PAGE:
LIVE BLOCKCHAIN FORK: Live Blockchain fork means a running blockchain is been divided further into two parts or two ways. So in live blockchain at a specific page the software is same and from that specific point the chain is divided into two parts. So in context to this fork the Live Blockchain Fork can occur because of two reasons :

  1. SOFT FORK: When the blockchain protocol is altered in a backwards-compatible way. In soft fork you tend to add new rules such that they do not clash with the old rules. That means there is no connection between the old rules and new rules. Rules in soft fork are tightened. When there is a change in the software that runs on the nodes (better called as ‘full nodes’) to function as a network participant, the change is such that the new blocks mined on the basis of new rules (in the Blockchain protocol) are also considered valid by the old version of the software. This feature is also called as backwards-compatibility. Example (SOFT FORK): The Bitcoin network’s SegWit update added a new class of addresses (Bech32). However, this didn’t invalidate the existing P2SH addresses. A full node with a P2SH type address could do a valid transaction with a node of Bech32 type address.
  2. HARD FORK: When the blockchain protocol is altered in a non backwards-compatible way. Hard fork is opposite of Soft fork, here the rules are loosened. When there is a change in the software that runs on the full nodes to function as a network participant, the change is such that the new blocks mined on the basis of new rules (in the Blockchain protocol) are not considered valid by the old version of the software. When hard forks occur, new currency come into existence (with valid original currency) like in the case of Ethereum (original : Ethereum, new : Ethereum Classic) and Bitcoin (original : Bitcoin, new : Bitcoin cash). Equivalent quantity of currency is distributed to the full nodes who choose to upgrade their software so that no material loss occurs. Such hard forks are often contentious (generating conflicts in the community). The final decision to join a particular chain rests with the full node. If chosen to join the new chain, the software has to be upgraded to make newer transactions valid while the nodes who do not choose to upgrade their software continue working the same. Example (HARD FORK): The new Casper update in the Ethereum Blockchain in which the consensus protocol will change from a type of Proof of Work (PoS) to a type of Proof of Stake (PoS). The nodes which install the Casper update will use the new consensus protocol. Full nodes that do not choose to install the Casper update will become incompatible with the full nodes that do.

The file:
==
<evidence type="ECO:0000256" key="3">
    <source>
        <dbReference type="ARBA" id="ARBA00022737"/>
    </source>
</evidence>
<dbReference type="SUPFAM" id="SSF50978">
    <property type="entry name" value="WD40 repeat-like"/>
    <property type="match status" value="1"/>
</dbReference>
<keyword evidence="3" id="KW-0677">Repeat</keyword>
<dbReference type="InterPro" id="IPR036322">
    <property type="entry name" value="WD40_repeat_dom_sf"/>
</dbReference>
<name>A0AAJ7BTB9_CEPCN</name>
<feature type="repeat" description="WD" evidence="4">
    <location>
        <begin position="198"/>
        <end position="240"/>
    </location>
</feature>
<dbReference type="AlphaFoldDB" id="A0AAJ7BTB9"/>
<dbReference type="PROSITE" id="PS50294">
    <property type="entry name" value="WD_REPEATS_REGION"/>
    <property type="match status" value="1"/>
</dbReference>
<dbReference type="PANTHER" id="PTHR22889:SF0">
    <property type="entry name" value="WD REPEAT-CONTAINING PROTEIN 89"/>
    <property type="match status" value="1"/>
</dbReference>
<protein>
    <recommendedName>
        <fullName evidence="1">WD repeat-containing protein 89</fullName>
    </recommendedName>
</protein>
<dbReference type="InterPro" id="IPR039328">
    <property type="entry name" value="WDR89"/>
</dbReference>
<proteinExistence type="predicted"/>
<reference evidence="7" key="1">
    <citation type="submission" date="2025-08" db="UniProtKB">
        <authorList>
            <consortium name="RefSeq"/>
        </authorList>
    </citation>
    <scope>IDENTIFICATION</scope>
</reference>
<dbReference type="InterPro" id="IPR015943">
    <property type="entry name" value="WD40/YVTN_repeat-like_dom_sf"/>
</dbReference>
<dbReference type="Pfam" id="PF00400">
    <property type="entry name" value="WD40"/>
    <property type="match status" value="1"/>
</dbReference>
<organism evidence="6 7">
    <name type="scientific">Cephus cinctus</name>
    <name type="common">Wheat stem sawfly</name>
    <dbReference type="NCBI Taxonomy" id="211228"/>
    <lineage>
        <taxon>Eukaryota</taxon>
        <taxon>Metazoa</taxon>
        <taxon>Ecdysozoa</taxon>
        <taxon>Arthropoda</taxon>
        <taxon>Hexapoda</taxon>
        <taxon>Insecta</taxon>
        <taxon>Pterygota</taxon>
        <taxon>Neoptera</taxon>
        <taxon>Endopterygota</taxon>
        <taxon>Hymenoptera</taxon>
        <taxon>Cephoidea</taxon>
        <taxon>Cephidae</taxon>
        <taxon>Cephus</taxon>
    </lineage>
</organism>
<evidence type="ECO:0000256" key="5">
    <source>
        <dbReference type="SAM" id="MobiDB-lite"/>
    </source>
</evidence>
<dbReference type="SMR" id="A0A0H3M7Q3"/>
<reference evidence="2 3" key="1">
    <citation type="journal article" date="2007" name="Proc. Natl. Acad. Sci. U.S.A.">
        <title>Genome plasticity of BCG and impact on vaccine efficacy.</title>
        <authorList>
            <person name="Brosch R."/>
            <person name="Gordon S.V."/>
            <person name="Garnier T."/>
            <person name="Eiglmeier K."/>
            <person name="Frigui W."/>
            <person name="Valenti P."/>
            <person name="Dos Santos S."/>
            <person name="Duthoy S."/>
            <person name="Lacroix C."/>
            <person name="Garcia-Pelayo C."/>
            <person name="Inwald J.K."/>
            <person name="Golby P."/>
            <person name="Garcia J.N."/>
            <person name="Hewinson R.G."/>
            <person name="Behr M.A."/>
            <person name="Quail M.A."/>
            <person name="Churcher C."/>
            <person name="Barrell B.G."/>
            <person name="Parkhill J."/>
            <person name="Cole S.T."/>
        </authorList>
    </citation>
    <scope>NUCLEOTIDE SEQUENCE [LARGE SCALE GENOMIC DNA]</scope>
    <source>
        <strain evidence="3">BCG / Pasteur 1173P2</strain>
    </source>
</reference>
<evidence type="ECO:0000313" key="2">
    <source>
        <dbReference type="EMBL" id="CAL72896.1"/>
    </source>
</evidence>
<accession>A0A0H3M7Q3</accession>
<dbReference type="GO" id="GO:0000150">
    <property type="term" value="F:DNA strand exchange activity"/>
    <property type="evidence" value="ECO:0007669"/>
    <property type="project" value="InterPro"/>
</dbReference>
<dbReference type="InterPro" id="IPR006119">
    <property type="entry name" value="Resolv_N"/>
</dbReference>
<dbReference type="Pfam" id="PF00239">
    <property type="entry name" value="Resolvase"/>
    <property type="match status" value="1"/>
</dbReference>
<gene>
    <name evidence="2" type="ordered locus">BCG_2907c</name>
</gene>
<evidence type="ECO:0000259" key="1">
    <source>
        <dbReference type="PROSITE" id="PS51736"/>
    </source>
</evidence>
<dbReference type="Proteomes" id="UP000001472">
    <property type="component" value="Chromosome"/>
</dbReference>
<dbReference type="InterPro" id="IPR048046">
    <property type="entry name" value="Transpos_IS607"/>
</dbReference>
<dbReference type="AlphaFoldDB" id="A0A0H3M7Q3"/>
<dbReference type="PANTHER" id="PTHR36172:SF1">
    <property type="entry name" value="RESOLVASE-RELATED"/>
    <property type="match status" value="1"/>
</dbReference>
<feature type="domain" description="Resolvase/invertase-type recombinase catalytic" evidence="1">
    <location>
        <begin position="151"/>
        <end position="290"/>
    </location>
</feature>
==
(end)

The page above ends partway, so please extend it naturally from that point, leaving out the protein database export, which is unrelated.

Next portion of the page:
Reasons for the occurrence of a blockchain fork:

Future of the Blockchain Fork:

The future of blockchain forks is an area of great interest to many blockchain enthusiasts and experts. While it is difficult to predict with certainty what will happen in the future, there are some trends and developments that may give us an idea of what to expect.